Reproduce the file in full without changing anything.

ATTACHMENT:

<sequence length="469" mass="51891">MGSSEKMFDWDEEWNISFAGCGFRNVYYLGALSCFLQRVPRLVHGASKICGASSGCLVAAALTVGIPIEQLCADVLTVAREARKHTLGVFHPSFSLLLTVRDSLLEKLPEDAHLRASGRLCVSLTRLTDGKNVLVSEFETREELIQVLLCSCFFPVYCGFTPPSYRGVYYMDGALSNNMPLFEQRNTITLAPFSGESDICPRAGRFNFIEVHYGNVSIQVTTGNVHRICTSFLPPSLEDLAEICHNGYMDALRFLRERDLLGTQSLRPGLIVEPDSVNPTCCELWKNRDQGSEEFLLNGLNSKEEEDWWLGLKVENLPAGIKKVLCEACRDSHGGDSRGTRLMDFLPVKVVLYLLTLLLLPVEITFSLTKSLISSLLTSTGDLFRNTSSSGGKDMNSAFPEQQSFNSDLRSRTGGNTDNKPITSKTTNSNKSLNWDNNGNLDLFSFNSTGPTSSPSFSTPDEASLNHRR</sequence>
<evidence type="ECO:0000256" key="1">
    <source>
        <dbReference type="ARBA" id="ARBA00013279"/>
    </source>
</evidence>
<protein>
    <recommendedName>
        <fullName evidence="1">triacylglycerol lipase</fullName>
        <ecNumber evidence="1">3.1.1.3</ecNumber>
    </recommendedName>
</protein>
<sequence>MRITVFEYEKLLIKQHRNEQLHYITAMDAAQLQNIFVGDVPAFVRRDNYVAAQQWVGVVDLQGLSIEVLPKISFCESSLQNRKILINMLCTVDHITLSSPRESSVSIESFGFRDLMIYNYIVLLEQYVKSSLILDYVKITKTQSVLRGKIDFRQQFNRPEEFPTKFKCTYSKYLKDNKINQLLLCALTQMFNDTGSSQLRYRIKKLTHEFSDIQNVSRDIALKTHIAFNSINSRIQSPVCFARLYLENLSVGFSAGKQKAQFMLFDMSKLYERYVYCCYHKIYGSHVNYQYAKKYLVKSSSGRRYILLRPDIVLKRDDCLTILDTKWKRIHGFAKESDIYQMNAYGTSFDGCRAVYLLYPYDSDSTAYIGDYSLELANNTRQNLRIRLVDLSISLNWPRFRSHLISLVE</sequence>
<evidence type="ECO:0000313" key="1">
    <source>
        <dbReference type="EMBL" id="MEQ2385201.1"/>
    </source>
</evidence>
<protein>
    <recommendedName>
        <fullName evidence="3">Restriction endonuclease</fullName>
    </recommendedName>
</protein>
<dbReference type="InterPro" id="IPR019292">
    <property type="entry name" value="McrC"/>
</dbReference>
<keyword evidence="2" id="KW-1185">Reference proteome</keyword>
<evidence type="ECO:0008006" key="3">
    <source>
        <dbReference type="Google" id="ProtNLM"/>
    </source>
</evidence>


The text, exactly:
<sequence length="469" mass="51891">MGSSEKMFDWDEEWNISFAGCGFRNVYYLGALSCFLQRVPRLVHGASKICGASSGCLVAAALTVGIPIEQLCADVLTVAREARKHTLGVFHPSFSLLLTVRDSLLEKLPEDAHLRASGRLCVSLTRLTDGKNVLVSEFETREELIQVLLCSCFFPVYCGFTPPSYRGVYYMDGALSNNMPLFEQRNTITLAPFSGESDICPRAGRFNFIEVHYGNVSIQVTTGNVHRICTSFLPPSLEDLAEICHNGYMDALRFLRERDLLGTQSLRPGLIVEPDSVNPTCCELWKNRDQGSEEFLLNGLNSKEEEDWWLGLKVENLPAGIKKVLCEACRDSHGGDSRGTRLMDFLPVKVVLYLLTLLLLPVEITFSLTKSLISSLLTSTGDLFRNTSSSGGKDMNSAFPEQQSFNSDLRSRTGGNTDNKPITSKTTNSNKSLNWDNNGNLDLFSFNSTGPTSSPSFSTPDEASLNHRR</sequence>
<evidence type="ECO:0000256" key="1">
    <source>
        <dbReference type="ARBA" id="ARBA00013279"/>
    </source>
</evidence>
<protein>
    <recommendedName>
        <fullName evidence="1">triacylglycerol lipase</fullName>
        <ecNumber evidence="1">3.1.1.3</ecNumber>
    </recommendedName>
</protein>
<sequence>MRITVFEYEKLLIKQHRNEQLHYITAMDAAQLQNIFVGDVPAFVRRDNYVAAQQWVGVVDLQGLSIEVLPKISFCESSLQNRKILINMLCTVDHITLSSPRESSVSIESFGFRDLMIYNYIVLLEQYVKSSLILDYVKITKTQSVLRGKIDFRQQFNRPEEFPTKFKCTYSKYLKDNKINQLLLCALTQMFNDTGSSQLRYRIKKLTHEFSDIQNVSRDIALKTHIAFNSINSRIQSPVCFARLYLENLSVGFSAGKQKAQFMLFDMSKLYERYVYCCYHKIYGSHVNYQYAKKYLVKSSSGRRYILLRPDIVLKRDDCLTILDTKWKRIHGFAKESDIYQMNAYGTSFDGCRAVYLLYPYDSDSTAYIGDYSLELANNTRQNLRIRLVDLSISLNWPRFRSHLISLVE</sequence>
<evidence type="ECO:0000313" key="1">
    <source>
        <dbReference type="EMBL" id="MEQ2385201.1"/>
    </source>
</evidence>
<protein>
    <recommendedName>
        <fullName evidence="3">Restriction endonuclease</fullName>
    </recommendedName>
</protein>
<dbReference type="InterPro" id="IPR019292">
    <property type="entry name" value="McrC"/>
</dbReference>
<keyword evidence="2" id="KW-1185">Reference proteome</keyword>
<evidence type="ECO:0008006" key="3">
    <source>
        <dbReference type="Google" id="ProtNLM"/>
    </source>
</evidence>